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City Life: An unasked question when buying a home

August 16, 2011|By Steve Smith

If asked, most real estate agents will tell you that one of the most commonly asked questions is about the quality and location of the local schools — an important question, to be sure.

Don Abrams, of Abrams Coastal Properties on Balboa Island, said in an email that other top questions involve square footage, why the owner is selling and whether furniture is included.

Rarely are agents asked a question so important that one day a buyer's life could depend on the response. That question is: "What is the quality of the local medical services?"

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Here in Newport-Mesa, we are fortunate to have Hoag Hospital as our main sources of medical care. Hoag is a regional medical facility in Newport Beach providing world-class medical services, whether one is having a baby there, as my wife did in 1992, or on a visit to the emergency department, as I have twice.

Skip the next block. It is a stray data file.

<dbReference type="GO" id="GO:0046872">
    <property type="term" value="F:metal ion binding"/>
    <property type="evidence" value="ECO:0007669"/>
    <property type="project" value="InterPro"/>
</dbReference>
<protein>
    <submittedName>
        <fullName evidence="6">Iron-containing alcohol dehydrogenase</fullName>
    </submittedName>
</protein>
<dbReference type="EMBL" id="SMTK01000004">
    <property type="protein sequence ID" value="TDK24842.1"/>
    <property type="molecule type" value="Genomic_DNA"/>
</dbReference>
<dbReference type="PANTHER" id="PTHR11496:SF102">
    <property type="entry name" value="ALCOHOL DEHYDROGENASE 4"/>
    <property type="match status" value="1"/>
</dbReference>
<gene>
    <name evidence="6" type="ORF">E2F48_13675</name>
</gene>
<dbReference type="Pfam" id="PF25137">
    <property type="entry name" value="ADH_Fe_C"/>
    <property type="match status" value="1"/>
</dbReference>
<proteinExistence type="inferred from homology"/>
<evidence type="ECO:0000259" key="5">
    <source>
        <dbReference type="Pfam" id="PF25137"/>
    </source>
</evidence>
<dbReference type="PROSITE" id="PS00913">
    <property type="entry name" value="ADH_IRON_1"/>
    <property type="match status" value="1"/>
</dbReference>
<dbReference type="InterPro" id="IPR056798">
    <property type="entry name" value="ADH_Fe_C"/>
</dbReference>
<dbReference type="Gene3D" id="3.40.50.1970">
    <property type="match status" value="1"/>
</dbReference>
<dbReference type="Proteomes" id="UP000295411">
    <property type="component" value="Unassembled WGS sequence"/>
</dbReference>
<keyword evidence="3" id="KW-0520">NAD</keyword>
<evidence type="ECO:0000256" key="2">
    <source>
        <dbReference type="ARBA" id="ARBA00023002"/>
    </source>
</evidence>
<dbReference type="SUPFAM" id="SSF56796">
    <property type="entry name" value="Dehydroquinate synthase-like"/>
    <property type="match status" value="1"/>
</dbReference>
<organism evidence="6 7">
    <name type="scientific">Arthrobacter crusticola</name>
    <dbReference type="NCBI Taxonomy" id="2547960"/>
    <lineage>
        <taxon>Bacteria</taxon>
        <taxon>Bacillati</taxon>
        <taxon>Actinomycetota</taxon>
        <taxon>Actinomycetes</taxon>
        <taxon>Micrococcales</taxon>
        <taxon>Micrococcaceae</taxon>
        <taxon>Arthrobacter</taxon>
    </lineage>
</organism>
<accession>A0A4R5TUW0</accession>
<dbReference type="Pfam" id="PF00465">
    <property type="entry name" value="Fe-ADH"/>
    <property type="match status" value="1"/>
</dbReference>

Hoag's reputation is evident in the way parents-to-be are eager to say where their child will be born. And when someone has an emergency requiring ambulance service, there is a sigh of relief when the emergency medical responders tell family members that they are taking the patient to Hoag.

Hoag has a commitment to the community that goes beyond providing superior medical care. Everyone who works there has ownership in its culture of caring, whether they are a physician, nurse or custodian.

Hoag is also committed to advanced technology and treatments that could help patients avoid infirmity or even death. One of the best examples of Hoag's dedication to exceptional patient care is the development of their Neurosciences Institute, which treats neurological disorders.

"In its emerging role as a trusted and nationally recognized health-care leader, Hoag brings together the best people, the latest technology and the most comforting facilities for the care of our community," said Dr. Michael Brant-Zawadzki, executive medical director of the institute. "The Neurosciences Institute and its brain tumor program are shining examples of that mission."

On Sept. 17 at Mile Square Park in Fountain Valley, Hoag will participate in the annual Brain Tumor Walk to help raise money for and awareness of a disease for which there is no known cure for some forms.

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